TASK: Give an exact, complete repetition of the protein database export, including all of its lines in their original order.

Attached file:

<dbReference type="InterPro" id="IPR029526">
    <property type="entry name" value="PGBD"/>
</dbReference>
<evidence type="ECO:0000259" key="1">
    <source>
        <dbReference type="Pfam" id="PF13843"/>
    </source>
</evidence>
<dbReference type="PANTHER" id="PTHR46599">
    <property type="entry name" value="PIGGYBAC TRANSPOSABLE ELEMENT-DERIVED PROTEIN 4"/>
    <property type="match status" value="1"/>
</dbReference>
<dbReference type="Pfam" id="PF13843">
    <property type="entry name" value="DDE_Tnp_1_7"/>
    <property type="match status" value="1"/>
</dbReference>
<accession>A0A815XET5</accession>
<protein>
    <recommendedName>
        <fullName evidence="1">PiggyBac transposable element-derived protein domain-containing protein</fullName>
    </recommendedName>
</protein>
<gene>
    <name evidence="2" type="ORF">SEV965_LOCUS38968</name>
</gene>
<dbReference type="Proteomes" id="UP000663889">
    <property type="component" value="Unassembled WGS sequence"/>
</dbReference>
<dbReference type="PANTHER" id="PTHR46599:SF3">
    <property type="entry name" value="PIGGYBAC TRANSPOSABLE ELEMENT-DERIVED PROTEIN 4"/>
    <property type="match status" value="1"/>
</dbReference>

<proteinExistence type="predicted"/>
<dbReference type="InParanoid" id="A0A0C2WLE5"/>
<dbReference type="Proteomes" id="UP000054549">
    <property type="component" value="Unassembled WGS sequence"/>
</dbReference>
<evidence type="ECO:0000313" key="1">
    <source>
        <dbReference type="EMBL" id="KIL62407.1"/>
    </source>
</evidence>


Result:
<dbReference type="InterPro" id="IPR029526">
    <property type="entry name" value="PGBD"/>
</dbReference>
<evidence type="ECO:0000259" key="1">
    <source>
        <dbReference type="Pfam" id="PF13843"/>
    </source>
</evidence>
<dbReference type="PANTHER" id="PTHR46599">
    <property type="entry name" value="PIGGYBAC TRANSPOSABLE ELEMENT-DERIVED PROTEIN 4"/>
    <property type="match status" value="1"/>
</dbReference>
<dbReference type="Pfam" id="PF13843">
    <property type="entry name" value="DDE_Tnp_1_7"/>
    <property type="match status" value="1"/>
</dbReference>
<accession>A0A815XET5</accession>
<protein>
    <recommendedName>
        <fullName evidence="1">PiggyBac transposable element-derived protein domain-containing protein</fullName>
    </recommendedName>
</protein>
<gene>
    <name evidence="2" type="ORF">SEV965_LOCUS38968</name>
</gene>
<dbReference type="Proteomes" id="UP000663889">
    <property type="component" value="Unassembled WGS sequence"/>
</dbReference>
<dbReference type="PANTHER" id="PTHR46599:SF3">
    <property type="entry name" value="PIGGYBAC TRANSPOSABLE ELEMENT-DERIVED PROTEIN 4"/>
    <property type="match status" value="1"/>
</dbReference>

<proteinExistence type="predicted"/>
<dbReference type="InParanoid" id="A0A0C2WLE5"/>
<dbReference type="Proteomes" id="UP000054549">
    <property type="component" value="Unassembled WGS sequence"/>
</dbReference>
<evidence type="ECO:0000313" key="1">
    <source>
        <dbReference type="EMBL" id="KIL62407.1"/>
    </source>
</evidence>